Scientists observe reproductive seasonality in male giant pandas

Apr 04, 2012
The state-of-the-art Chengdu Research Base of Giant Panda Breeding has provided an unprecedented opportunity for researchers to study multiple pandas in a single location. Credit: Zhang Zhihe, Chengdu Research Center for Panda Breeding.

A three-year study of giant pandas published today in Biology of Reproduction's Papers-in-Press reveals that reproductive seasonality exists not only in female pandas, but in male pandas as well.

According to the authors of the study, this new understanding of the regulators of male reproductive function will allow continued improvement of the captive panda management program and will, one day, assist in reintroducing into the wild.

The is a specialized bear whose wild habitat now consists of only a few mountain ranges in central China. Attempts at preserving this endangered species have met with varying success, but over the last decade, substantial progress in giant panda breeding within China has resulted in a significant increase in the population of captive pandas.

Female panda reproduction has been thoroughly studied, and it is well known that a panda's estrus, the state of sexual excitement that immediately precedes ovulation, occurs only once a year, sometime between February and May, and lasts only 24 to 72 hours. Few studies have examined male reproductive capacity and physiology in similar detail, and none involved sample sizes larger than one or two individuals.

Now, an international research team led by Dr. Copper Aitken-Palmer of the Smithsonian Conservation Biology Institute and Dr. Rong Hou of the Chengdu Research Base of Giant Panda Breeding, along with senior researchers Drs. David Wildt, Mary Ann Ottinger, and the late JoGayle Howard, has published the results of their study of eight male giant pandas in a captive in China.

The team evaluated the interrelated seasonal changes in male panda androgen levels, sperm concentration, testes size, and , and found that unlike what is found for females, in the male giant panda varies throughout the year. Waves in male giant panda reproductive activity occurred 3 to 5 months before the interval when most females displayed their estrus, presumably in order to prepare for and then accommodate the brief and unpredictable female estrus.

These findings not only fill a knowledge gap, but the authors believe that they can be used to help researchers collect and preserve only the highest-quality panda spermatozoa for artificial insemination, an increasingly important tool in genetic diversity management within the captive panda population.

Explore further: Telling the time of day by color

More information: "Reproductive Seasonality in the Male Giant Panda", Biology of Reproduction (in press).

Related Stories

China announces first panda from frozen sperm

Jul 24, 2009

(AP) -- China announced the first successful birth of a panda cub from artificial insemination using frozen sperm, giving a new option for the famously unfertile endangered species, officials said Friday.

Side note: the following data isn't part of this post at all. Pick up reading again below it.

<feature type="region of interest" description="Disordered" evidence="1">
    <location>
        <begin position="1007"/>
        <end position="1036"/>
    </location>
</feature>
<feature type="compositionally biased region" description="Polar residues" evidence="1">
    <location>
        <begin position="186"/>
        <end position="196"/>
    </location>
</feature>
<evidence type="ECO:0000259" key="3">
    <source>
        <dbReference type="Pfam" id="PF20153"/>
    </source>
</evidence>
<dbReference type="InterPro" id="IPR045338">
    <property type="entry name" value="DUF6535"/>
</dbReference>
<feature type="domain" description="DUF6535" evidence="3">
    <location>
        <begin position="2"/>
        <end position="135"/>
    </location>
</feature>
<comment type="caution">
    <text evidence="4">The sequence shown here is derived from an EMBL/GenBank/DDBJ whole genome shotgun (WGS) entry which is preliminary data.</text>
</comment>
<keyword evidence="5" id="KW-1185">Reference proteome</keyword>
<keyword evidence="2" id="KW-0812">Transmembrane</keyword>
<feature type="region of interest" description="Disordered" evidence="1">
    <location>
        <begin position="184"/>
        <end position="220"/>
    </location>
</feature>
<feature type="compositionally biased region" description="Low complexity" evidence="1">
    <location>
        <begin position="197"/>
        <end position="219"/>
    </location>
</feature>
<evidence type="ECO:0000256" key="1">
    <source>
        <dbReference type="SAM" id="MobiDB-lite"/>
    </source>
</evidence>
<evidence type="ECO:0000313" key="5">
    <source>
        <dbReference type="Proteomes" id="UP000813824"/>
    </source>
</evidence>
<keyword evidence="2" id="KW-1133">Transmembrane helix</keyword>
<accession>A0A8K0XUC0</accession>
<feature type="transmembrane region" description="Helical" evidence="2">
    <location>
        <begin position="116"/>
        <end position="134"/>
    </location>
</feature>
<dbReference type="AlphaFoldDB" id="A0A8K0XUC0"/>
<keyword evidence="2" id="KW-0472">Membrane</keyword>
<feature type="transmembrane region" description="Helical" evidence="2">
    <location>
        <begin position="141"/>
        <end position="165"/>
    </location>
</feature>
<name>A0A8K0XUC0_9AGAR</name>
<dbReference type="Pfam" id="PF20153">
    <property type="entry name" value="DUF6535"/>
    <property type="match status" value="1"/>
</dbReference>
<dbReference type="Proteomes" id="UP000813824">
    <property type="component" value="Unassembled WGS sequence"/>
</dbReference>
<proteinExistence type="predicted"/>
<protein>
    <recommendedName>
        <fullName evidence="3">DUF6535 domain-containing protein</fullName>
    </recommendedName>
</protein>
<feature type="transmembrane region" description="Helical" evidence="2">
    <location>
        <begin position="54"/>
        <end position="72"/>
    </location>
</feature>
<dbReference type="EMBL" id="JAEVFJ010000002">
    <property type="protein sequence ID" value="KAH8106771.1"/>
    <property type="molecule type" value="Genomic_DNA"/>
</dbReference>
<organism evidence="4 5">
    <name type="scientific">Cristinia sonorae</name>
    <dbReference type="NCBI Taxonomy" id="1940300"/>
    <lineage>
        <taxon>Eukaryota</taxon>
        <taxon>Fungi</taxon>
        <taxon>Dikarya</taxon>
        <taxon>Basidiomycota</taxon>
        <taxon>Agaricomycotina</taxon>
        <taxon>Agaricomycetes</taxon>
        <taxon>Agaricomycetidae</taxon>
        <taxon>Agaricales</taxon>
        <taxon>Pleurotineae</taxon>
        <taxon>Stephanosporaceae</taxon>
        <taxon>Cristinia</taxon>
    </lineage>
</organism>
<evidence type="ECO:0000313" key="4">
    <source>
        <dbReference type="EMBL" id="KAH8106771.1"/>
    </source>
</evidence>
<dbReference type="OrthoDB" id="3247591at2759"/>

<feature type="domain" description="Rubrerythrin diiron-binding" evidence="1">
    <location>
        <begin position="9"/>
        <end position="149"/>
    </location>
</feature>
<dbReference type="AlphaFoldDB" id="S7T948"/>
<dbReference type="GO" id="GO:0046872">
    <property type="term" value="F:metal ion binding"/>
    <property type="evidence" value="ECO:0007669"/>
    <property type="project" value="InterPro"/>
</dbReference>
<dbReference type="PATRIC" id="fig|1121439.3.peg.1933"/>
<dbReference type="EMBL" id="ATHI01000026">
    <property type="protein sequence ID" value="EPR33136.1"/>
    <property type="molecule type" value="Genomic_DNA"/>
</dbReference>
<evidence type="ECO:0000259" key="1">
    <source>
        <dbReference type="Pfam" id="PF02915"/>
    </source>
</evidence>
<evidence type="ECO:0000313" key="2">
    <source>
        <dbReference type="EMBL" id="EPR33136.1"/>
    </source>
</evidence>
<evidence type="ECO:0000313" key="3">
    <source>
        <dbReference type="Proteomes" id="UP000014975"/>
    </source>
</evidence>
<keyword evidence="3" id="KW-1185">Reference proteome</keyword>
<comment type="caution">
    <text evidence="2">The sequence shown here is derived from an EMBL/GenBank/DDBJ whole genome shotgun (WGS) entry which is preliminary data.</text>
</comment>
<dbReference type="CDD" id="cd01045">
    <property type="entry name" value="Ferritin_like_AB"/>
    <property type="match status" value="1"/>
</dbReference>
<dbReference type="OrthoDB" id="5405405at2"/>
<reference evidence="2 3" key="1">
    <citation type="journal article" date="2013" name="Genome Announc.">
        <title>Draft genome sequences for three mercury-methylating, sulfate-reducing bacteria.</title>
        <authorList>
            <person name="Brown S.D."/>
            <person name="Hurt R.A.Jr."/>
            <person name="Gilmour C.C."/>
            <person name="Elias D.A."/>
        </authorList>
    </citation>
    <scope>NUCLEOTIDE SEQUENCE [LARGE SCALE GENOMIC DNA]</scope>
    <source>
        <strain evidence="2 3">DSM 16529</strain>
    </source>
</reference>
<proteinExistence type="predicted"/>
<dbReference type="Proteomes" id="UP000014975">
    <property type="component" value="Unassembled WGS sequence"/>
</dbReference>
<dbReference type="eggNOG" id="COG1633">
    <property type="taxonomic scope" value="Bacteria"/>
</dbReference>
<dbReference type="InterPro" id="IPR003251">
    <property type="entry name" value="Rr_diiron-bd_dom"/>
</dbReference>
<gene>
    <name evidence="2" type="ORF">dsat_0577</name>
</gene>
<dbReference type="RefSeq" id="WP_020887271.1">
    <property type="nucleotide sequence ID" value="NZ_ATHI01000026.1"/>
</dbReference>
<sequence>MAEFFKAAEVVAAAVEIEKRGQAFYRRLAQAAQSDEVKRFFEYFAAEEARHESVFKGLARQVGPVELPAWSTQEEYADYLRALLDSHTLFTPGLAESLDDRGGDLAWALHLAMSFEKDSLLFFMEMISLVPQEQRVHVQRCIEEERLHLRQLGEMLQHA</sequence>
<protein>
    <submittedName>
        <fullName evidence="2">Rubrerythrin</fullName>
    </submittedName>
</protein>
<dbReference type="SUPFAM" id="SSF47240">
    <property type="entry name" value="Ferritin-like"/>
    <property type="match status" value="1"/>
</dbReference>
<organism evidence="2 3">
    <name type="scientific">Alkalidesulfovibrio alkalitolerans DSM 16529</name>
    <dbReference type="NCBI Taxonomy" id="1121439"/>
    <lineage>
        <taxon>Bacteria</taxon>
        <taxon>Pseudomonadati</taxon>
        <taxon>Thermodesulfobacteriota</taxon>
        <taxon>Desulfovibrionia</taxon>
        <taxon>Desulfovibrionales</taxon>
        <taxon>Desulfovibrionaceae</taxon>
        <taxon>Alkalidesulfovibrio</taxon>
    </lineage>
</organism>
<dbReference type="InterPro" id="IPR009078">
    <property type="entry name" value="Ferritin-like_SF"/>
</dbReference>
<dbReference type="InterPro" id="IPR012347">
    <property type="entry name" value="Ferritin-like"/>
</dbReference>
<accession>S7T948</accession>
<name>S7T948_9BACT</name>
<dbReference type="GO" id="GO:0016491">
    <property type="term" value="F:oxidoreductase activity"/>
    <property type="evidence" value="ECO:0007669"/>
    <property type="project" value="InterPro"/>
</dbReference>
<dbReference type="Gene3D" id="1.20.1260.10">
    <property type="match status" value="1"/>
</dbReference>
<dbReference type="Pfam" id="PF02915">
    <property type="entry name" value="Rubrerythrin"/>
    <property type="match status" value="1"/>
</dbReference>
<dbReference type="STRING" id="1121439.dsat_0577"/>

China panda baby boom aids against extinction

Oct 26, 2010

(AP) -- China's panda population is booming this year thanks to a record number of births in captivity, a rare accomplishment for the endangered species known for being poor breeders.

China to release six pandas into wild

Dec 21, 2011

Six captive-bred pandas will be freed into an enclosed forest in southwestern China next year in the first mass release of the highly endangered animals, the official Xinhua news agency said Wednesday.

US zoo receives $4.5 mn panda donation

Dec 19, 2011

The National Zoo in Washington announced Monday it had received a $4.5 million donation from a rich US benefactor which will fund a five-year study into preservation of the giant panda.

Plan to reintroduce giant pandas to the wild

Dec 07, 2010

(PhysOrg.com) -- Scientists in China have been so successful at breeding giant pandas in captivity that they are now planning for their reintroduction to the wild with 15 years.

Pandas mate with help at the National Zoo

Mar 24, 2008

U.S. veterinarians have artificially inseminated Mei Xiang, a female giant panda at the Smithsonian's National Zoo, after natural mating was unsuccessful.

Recommended for you

Telling the time of day by color

14 hours ago

Research by scientists at The University of Manchester has revealed that the colour of light has a major impact on how the brain clock measures time of day and on how the animals' physiology and behavior adjust accordingly. ...

Aphrodisiac for fish and frogs discovered

19 hours ago

A supplement simply added to water has been shown to boost reproduction in nematodes (roundworms), molluscs, fish and frogs – and researchers believe it could work for humans too.

Evolution puts checks on virgin births

20 hours ago

It seems unnatural that a species could survive without having sex. Yet over the ages, evolution has endowed females of certain species of amphibians, reptiles and fish with the ability to clone themselves, ...

Humans can't resist those puppy-dog eyes

Apr 16, 2015

When humans and their four-legged, furry best friends look into one another's eyes, there is biological evidence that their bond strengthens, researchers report.

Roundworm parasite targets canine eyes

Apr 16, 2015

(HealthDay)—A small number of dogs and cats across the United States have been infected by a roundworm parasite that targets the eye, according to a new report.

User comments : 1

Adjust slider to filter visible comments by rank

Display comments: newest first

panorama
not rated yet Apr 04, 2012
Because sometimes the guys are tapped out too, but check your lease panda's...

Please sign in to add a comment. Registration is free, and takes less than a minute. Read more

Click here to reset your password.
Sign in to get notified via email when new comments are made.